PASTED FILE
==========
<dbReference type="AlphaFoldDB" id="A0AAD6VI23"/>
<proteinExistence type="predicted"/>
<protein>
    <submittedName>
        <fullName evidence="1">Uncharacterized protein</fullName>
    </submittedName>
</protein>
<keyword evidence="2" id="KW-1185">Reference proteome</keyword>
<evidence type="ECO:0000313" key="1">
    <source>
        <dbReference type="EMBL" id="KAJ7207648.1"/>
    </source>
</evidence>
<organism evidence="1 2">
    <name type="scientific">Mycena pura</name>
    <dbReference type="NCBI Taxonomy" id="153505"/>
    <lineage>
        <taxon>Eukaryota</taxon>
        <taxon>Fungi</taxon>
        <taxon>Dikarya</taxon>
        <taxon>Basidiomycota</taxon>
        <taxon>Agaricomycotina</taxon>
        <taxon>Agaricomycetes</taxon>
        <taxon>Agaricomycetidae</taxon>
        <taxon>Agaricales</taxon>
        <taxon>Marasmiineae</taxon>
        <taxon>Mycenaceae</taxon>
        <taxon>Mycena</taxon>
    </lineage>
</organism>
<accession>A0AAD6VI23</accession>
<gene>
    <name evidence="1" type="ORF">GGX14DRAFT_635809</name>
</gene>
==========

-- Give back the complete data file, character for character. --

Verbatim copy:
<dbReference type="AlphaFoldDB" id="A0AAD6VI23"/>
<proteinExistence type="predicted"/>
<protein>
    <submittedName>
        <fullName evidence="1">Uncharacterized protein</fullName>
    </submittedName>
</protein>
<keyword evidence="2" id="KW-1185">Reference proteome</keyword>
<evidence type="ECO:0000313" key="1">
    <source>
        <dbReference type="EMBL" id="KAJ7207648.1"/>
    </source>
</evidence>
<organism evidence="1 2">
    <name type="scientific">Mycena pura</name>
    <dbReference type="NCBI Taxonomy" id="153505"/>
    <lineage>
        <taxon>Eukaryota</taxon>
        <taxon>Fungi</taxon>
        <taxon>Dikarya</taxon>
        <taxon>Basidiomycota</taxon>
        <taxon>Agaricomycotina</taxon>
        <taxon>Agaricomycetes</taxon>
        <taxon>Agaricomycetidae</taxon>
        <taxon>Agaricales</taxon>
        <taxon>Marasmiineae</taxon>
        <taxon>Mycenaceae</taxon>
        <taxon>Mycena</taxon>
    </lineage>
</organism>
<accession>A0AAD6VI23</accession>
<gene>
    <name evidence="1" type="ORF">GGX14DRAFT_635809</name>
</gene>